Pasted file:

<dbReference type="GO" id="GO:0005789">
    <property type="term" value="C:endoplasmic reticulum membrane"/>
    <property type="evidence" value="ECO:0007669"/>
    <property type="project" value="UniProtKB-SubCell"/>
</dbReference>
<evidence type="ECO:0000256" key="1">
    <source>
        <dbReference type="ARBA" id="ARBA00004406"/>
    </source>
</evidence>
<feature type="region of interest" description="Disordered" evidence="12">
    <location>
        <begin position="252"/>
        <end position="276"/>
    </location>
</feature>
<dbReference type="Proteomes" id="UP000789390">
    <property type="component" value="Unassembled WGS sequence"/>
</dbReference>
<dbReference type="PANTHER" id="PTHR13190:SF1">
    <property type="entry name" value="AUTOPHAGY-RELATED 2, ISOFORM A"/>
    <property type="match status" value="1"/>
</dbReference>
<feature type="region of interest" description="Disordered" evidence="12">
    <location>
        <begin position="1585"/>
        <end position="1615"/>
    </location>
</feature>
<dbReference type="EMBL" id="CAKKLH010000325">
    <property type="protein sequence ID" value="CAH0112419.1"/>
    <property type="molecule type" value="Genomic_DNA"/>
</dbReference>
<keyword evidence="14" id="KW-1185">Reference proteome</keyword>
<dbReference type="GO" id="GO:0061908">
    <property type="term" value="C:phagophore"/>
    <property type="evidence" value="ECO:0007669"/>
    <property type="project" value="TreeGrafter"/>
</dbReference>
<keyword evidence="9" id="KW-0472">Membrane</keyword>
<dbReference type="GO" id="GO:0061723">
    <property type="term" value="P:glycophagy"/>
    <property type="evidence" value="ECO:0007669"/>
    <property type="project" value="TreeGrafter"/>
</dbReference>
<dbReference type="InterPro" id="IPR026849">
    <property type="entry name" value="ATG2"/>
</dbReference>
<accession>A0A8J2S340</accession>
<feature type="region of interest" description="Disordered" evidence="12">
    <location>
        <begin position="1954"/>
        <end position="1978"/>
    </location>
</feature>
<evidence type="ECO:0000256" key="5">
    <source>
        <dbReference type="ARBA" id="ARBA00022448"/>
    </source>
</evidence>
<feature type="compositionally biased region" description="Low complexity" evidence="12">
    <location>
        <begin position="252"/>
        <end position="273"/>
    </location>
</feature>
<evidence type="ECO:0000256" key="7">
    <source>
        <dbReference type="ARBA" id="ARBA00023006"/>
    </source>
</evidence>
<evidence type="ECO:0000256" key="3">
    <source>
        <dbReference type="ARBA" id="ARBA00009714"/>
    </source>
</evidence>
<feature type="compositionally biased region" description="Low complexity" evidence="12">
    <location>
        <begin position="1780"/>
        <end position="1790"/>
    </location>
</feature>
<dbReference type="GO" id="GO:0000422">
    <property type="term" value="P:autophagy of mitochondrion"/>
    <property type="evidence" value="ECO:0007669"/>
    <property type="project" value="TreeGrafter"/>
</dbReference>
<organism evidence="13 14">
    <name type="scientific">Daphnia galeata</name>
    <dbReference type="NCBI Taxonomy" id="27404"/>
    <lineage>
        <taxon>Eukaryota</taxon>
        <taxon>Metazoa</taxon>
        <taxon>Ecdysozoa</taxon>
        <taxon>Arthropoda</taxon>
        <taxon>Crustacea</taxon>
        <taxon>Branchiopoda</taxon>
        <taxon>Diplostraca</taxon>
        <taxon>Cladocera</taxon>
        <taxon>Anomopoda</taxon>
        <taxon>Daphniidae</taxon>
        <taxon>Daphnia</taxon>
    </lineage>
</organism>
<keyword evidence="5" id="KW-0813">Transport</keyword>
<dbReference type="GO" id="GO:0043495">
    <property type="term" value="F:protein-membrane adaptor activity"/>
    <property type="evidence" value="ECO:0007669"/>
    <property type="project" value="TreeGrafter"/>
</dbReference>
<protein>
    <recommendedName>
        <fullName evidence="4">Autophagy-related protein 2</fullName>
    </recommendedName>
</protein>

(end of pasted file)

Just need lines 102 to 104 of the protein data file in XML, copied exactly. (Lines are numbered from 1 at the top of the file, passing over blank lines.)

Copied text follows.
        <taxon>Daphnia</taxon>
    </lineage>
</organism>